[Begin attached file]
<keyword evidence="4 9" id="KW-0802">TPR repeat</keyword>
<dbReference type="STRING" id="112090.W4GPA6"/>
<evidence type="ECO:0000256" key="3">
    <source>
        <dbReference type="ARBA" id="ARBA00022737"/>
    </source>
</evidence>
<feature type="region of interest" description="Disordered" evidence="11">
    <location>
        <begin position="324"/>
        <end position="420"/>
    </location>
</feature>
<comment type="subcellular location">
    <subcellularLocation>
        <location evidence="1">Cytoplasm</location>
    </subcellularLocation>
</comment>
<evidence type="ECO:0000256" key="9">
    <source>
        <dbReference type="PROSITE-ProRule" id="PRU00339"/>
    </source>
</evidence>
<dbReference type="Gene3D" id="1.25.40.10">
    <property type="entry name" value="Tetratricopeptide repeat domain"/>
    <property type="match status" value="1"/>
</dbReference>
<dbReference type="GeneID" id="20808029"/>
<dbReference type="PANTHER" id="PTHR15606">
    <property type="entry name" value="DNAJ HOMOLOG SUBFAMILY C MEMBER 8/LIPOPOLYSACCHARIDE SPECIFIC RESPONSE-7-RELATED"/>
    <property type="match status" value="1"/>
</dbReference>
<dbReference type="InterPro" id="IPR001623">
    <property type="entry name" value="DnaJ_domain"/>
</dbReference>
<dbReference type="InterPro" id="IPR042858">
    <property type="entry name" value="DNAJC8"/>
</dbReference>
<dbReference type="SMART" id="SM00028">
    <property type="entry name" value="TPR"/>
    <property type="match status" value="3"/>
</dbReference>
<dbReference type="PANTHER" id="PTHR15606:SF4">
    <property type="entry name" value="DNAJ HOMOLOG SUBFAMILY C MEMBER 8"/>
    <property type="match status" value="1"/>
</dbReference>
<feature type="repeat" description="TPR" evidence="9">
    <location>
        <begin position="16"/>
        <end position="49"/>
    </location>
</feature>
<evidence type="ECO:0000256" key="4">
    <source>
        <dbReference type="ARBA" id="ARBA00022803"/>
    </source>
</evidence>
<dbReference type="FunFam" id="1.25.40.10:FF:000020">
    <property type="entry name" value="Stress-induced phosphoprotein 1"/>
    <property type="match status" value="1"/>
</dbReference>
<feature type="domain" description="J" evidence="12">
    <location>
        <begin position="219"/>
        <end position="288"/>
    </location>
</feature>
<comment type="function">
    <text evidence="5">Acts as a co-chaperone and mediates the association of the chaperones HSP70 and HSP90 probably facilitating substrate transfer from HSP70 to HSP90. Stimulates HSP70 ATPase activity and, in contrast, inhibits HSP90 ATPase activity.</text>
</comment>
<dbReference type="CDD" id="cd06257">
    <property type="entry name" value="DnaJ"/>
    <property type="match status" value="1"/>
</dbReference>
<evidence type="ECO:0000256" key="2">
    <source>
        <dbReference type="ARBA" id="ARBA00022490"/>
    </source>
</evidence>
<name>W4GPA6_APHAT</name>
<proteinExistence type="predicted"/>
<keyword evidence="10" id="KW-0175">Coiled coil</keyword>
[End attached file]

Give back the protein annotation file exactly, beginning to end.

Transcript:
<keyword evidence="4 9" id="KW-0802">TPR repeat</keyword>
<dbReference type="STRING" id="112090.W4GPA6"/>
<evidence type="ECO:0000256" key="3">
    <source>
        <dbReference type="ARBA" id="ARBA00022737"/>
    </source>
</evidence>
<feature type="region of interest" description="Disordered" evidence="11">
    <location>
        <begin position="324"/>
        <end position="420"/>
    </location>
</feature>
<comment type="subcellular location">
    <subcellularLocation>
        <location evidence="1">Cytoplasm</location>
    </subcellularLocation>
</comment>
<evidence type="ECO:0000256" key="9">
    <source>
        <dbReference type="PROSITE-ProRule" id="PRU00339"/>
    </source>
</evidence>
<dbReference type="Gene3D" id="1.25.40.10">
    <property type="entry name" value="Tetratricopeptide repeat domain"/>
    <property type="match status" value="1"/>
</dbReference>
<dbReference type="GeneID" id="20808029"/>
<dbReference type="PANTHER" id="PTHR15606">
    <property type="entry name" value="DNAJ HOMOLOG SUBFAMILY C MEMBER 8/LIPOPOLYSACCHARIDE SPECIFIC RESPONSE-7-RELATED"/>
    <property type="match status" value="1"/>
</dbReference>
<dbReference type="InterPro" id="IPR001623">
    <property type="entry name" value="DnaJ_domain"/>
</dbReference>
<dbReference type="InterPro" id="IPR042858">
    <property type="entry name" value="DNAJC8"/>
</dbReference>
<dbReference type="SMART" id="SM00028">
    <property type="entry name" value="TPR"/>
    <property type="match status" value="3"/>
</dbReference>
<dbReference type="PANTHER" id="PTHR15606:SF4">
    <property type="entry name" value="DNAJ HOMOLOG SUBFAMILY C MEMBER 8"/>
    <property type="match status" value="1"/>
</dbReference>
<feature type="repeat" description="TPR" evidence="9">
    <location>
        <begin position="16"/>
        <end position="49"/>
    </location>
</feature>
<evidence type="ECO:0000256" key="4">
    <source>
        <dbReference type="ARBA" id="ARBA00022803"/>
    </source>
</evidence>
<dbReference type="FunFam" id="1.25.40.10:FF:000020">
    <property type="entry name" value="Stress-induced phosphoprotein 1"/>
    <property type="match status" value="1"/>
</dbReference>
<feature type="domain" description="J" evidence="12">
    <location>
        <begin position="219"/>
        <end position="288"/>
    </location>
</feature>
<comment type="function">
    <text evidence="5">Acts as a co-chaperone and mediates the association of the chaperones HSP70 and HSP90 probably facilitating substrate transfer from HSP70 to HSP90. Stimulates HSP70 ATPase activity and, in contrast, inhibits HSP90 ATPase activity.</text>
</comment>
<dbReference type="CDD" id="cd06257">
    <property type="entry name" value="DnaJ"/>
    <property type="match status" value="1"/>
</dbReference>
<evidence type="ECO:0000256" key="2">
    <source>
        <dbReference type="ARBA" id="ARBA00022490"/>
    </source>
</evidence>
<name>W4GPA6_APHAT</name>
<proteinExistence type="predicted"/>
<keyword evidence="10" id="KW-0175">Coiled coil</keyword>